Inaugural recipient of Tasmanian Viticulture Fellowship announced

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Views over rows of vines in a Tasmanian vineyard

Views over rows of vines in a Tasmanian vineyard [©Winepros/VisitVineyards.com]

Vine leaves in a Tasmanian vineyard
Views over vineyards on the East Coast of Tasmania

 

The Tasmanian Premier recently presented the inaugural $10,000 Sustainable Viticulture Award to Tasmanian Winemaker and Viticulturist Paul Smart of Pressing Matters.

2011 marks ten years of philanthropic work in Tasmania for the Alcorso Foundation as well as fifty years of the first Alcorso winemaking vintage at Moorilla.

This milestone was celebrated at the Foundation’s annual dinner and art auction held at MONA on Saturday 8 October 2011 at which time the inaugural $10,000 Don Martin Sustainable Viticulture Award was presented by the Premier, the Honourable Lara Giddings.

Ms Giddings congratulated the finalists and the partners whose support made the Award possible.

‘This Award will add to the high reputation of the Tasmanian wine industry, as we show our commitment to sustainable production methods’, Ms Giddings said.

Three award finalists were judged by a panel of five Tasmanian wine specialists.

Wine Tasmania’s panel representative, David Sanderson, said that the standard of each applicant’s proposal was extremely high “making it a tough choice for the panel”.

The finalists for this new wine award were:

  • Ms Jennifer Doyle, Vineyard Manager, Frogmore Creek Wines
  • Mr John Schuts, Senior Winemaker, Winemaking Tasmania
  • Mr Paul Smart, Winemaker and Viticulturist, Pressing Matters

The Alcorso Foundation partnered with the state’s peak wine sector body, Wine Tasmania, to deliver Tasmania’s inaugural Sustainable Viticulture Fellowship.

The $10,000 Don Martin Sustainable Viticulture Fellowship was initiated to commemorate influential Tasmanian viticulturist, Dr Don Martin. The Fellowship is available to Tasmanian-based practicing professionals working in Tasmania’s wine sector to encourage research across viticulture / oenology. Its intent is to provide an individual with the opportunity to undertake national or international travel for study or practical activities that will benefit the Tasmanian wine sector through innovation, sustainability and best practice.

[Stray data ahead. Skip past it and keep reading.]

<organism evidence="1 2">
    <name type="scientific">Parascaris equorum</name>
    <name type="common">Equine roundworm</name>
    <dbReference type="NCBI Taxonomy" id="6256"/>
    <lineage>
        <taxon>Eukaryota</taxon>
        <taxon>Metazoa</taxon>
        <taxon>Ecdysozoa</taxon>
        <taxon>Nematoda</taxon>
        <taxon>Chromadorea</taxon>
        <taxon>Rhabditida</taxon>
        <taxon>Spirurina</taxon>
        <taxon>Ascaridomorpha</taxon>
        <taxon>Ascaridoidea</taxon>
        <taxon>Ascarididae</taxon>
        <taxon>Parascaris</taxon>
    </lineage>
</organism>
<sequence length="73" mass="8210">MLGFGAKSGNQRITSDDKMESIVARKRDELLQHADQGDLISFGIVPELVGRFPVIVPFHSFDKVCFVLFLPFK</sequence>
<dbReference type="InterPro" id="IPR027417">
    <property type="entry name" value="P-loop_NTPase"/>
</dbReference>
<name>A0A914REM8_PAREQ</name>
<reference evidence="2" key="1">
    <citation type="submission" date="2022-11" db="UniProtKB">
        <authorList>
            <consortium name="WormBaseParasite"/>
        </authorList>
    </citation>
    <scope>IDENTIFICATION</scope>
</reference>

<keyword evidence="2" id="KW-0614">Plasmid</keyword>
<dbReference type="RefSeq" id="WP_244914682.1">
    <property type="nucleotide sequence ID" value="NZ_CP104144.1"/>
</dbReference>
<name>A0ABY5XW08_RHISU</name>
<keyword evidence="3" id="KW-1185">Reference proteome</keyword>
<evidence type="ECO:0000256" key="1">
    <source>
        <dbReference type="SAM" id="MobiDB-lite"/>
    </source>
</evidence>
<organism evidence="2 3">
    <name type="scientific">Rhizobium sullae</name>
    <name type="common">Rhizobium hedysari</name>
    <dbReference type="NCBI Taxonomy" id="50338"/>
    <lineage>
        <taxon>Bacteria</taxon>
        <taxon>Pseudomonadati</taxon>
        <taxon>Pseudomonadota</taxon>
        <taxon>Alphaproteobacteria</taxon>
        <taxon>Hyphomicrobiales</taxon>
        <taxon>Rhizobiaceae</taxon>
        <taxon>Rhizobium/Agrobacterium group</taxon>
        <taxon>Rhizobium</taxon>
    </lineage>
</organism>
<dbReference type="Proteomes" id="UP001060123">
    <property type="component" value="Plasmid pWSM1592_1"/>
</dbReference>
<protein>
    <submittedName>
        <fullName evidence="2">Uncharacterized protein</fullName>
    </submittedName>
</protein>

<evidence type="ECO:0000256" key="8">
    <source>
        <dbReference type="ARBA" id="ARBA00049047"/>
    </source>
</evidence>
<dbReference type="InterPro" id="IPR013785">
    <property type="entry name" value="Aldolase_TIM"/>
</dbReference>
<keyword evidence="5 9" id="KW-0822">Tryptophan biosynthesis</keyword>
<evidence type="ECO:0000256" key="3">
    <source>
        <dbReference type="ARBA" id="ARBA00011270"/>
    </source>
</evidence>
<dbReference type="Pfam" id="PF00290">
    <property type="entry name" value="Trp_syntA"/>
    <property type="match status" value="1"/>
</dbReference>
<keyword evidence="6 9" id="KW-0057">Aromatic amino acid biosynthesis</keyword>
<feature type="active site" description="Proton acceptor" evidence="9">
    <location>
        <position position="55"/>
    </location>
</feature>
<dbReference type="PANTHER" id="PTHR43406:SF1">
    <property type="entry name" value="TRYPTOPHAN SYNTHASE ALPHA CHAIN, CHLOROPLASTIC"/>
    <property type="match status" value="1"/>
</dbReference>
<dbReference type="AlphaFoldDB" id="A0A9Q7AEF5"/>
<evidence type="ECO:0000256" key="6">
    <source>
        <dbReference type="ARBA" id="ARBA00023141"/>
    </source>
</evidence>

Alcorso Foundation president, Professor Kate Warner, said the Fellowship was possible through a generous bequest from Dr Martin to the Alcorso Foundation.

“Dr Martin was a great friend of Claudio Alcorso both sharing a passion about improving wine grapes grown in Tasmania,” she said.

“His generous bequest to the Foundation has meant we can develop a Fellowship allowing individuals in the Tasmanian wine sector to explore leading sustainable practices outside Tasmania and share that knowledge for the benefit of the broader Tasmanian wine sector.”

Wine Tasmania CEO, Sheralee Davies, said the Fellowship was an outstanding initiative, building on Tasmania’s growing reputation as one of the world’s leading cool climate wine regions.

“The Tasmanian wine sector has a recognised focus on innovation, environmental sustainability, research and collaboration,” Ms Davies said. “This fellowship provides a unique opportunity for a wine sector professional to undertake world class research and contribute to the state’s viticultural knowledge and practices.”

According to David Sanderson, there was very little to separate the applicants. “However there can only be one winner and the panel elected to grant the inaugural fellowship award to Paul Smart of Pressing Matters,” he said.

Paul Smart will undertake a residency in France where he will attend a three-day workshop on “the Biocontrol of Plant Disease” in Reims, France as well as undertake two intensive stagiares with wine producers in Burgundy and Alsace.

Paul has thirteen years experience in the wine industry and believes strongly in sustainability and integrated pest management for vineyard management.

He said that his time in Europe would bring a range of skills that would enhance current vineyard management in Tasmania. “Some vineyard owners in Europe have been in the business for generations and I am keen to learn from them about their vineyards’ sustainability including biological controls and integrated pest management,” he said.

Wine Tasmania, Plasdene Glass Pak Pty Ltd, and WBM - Australia’s Wine Business Magazine jointly supported the $10,000 Dr Don Martin Sustainable Viticulture Fellowship award in 2011.

 

For more information contact:
Denise Robinson – Alcorso Foundation – 0447 125 541
Sheralee Davies – Wine Tasmania – 0407 004 959

 

Wine Tasmania

 

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October 14th, 2011
 
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